If the latter is true, or if his remains were unrecoverable or unusable, it raises the question of how the synths came into being. One possibility is that Lore, Data’s evil twin introduced in the first season of The Next Generation, is the progenitor of some of the synths – and that could explain Sutra’s devious nature.
Hopefully Soji turns out to be a descendent of Data, because in the last couple of episodes her dynamic with Picard has used that to great effect, and a key element of their relationship would be lost if she turned out to be a clone of Lore, B4, or some other synth.
Number 4: The Artifact – or the Borg Sphere it seems to contain – will get back into space.
The Artifact’s arrival at Coppelius was a great visual effect, but as a story point I didn’t like it when I saw it this week. However, one point of interest came as the Artifact was exiting the transwarp network – it appears to have a Borg Sphere docked. We saw in First Contact that Cubes can have Spheres on board, and it seems like the Artifact has one too. Given that the Artifact itself has crashed – and seemed to be in a bad way – I wonder if Seven of Nine, Elnor, and the xBs will use the Sphere to return to space – perhaps joining in the fight over Coppelius that we assume is coming.
The other possibility is that the Artifact itself can be repaired and relaunched into space, but if that happens I feel it could be kind of hollow – what exactly would be the point of crashing it one week to get it flying again the next, especially given how little screen time the Artifact got this week?
If that were to happen, I feel that the better storytelling choice would’ve been to skip the Artifact this week and have the cool emerging-from-transwarp scene next week, midway through the battle and helping to turn the tide against the Romulans.
Number 5: The “Mass Effect Reapers” will turn out to be the Borg.
In the vision Sutra was able to decipher, the faction offering help to synthetics wasn’t named. Given that the Borg have played a role in this season, I wonder if they may take this opportunity to show up. Rather than being a message which set out to help synthetics, what if the Aia vision was a trap laid by the Borg to assimilate them? When they’re contacted, they know that a highly-advanced synthetic race exists – and the Borg love to assimilate advanced races and absorb their technology into the collective. So they travel through the transwarp network that we’ve just seen La Sirena and the Artifact use, but instead of providing help to the synths, they assimilate them. And not only that, they may also assimilate the species that built the synths in the first place, adding both technologically-advanced races to their collective.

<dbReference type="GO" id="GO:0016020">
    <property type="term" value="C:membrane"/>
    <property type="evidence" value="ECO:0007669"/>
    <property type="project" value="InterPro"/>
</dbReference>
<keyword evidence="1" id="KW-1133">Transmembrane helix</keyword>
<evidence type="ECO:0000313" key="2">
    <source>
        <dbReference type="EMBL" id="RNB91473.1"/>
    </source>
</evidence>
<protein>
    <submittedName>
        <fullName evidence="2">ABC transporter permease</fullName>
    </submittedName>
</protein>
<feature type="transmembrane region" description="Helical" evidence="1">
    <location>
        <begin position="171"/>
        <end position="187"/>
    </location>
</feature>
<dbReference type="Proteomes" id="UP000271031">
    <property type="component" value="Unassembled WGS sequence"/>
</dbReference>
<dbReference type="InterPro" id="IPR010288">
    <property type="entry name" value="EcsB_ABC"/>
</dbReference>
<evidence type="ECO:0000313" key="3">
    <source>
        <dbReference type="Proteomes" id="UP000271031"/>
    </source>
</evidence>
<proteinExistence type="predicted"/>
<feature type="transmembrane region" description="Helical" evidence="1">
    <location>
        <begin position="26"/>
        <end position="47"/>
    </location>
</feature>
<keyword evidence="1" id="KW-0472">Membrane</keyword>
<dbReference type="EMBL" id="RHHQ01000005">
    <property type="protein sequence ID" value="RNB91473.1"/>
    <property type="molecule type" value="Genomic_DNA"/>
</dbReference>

Of all the races we know of in Star Trek, the Borg are one of the few who would conceivably be able to accomplish something as massive as moving stars – something whoever left the message on Aia was able to do. The drawback to this theory is that it doesn’t fit with the Borg’s normal modus operandi – they usually just show up and conquer their target, without going to the trouble of leaving messages and traps. But it’s not entirely impossible!
Number 6: Picard and the crew of La Sirena will travel to Aia.
Last week, I said that the reason for Picard and the crew to travel to Aia would be for them to see the vision for themselves. Now that we know what the vision contains, there’s not really any reason for this. However, it’s still possible that they may travel to Aia.
It could be that the “Mass Effect Reapers” will arrive there if Sutra is able to contact them, or if the battle is won and the Romulans and the Reapers are defeated, Picard and the crew may wish to travel there to deactivate the relic and prevent it from being used again.
Number 7: Narek is going to go rogue.
I’m still not sure, even at this late stage, how genuine Narek is when he talks to Soji. We saw how much it hurt him to leave her to die on the Artifact, but we also saw how determined he was to catch up to her afterwards. Whether Narek has seen the vision on Aia or not, he seems to be fully subscribed to the Zhat Vash ideology of preventing synthetic life reaching the threshold, and no matter what his personal feelings may have been, he did try to help them complete that mission.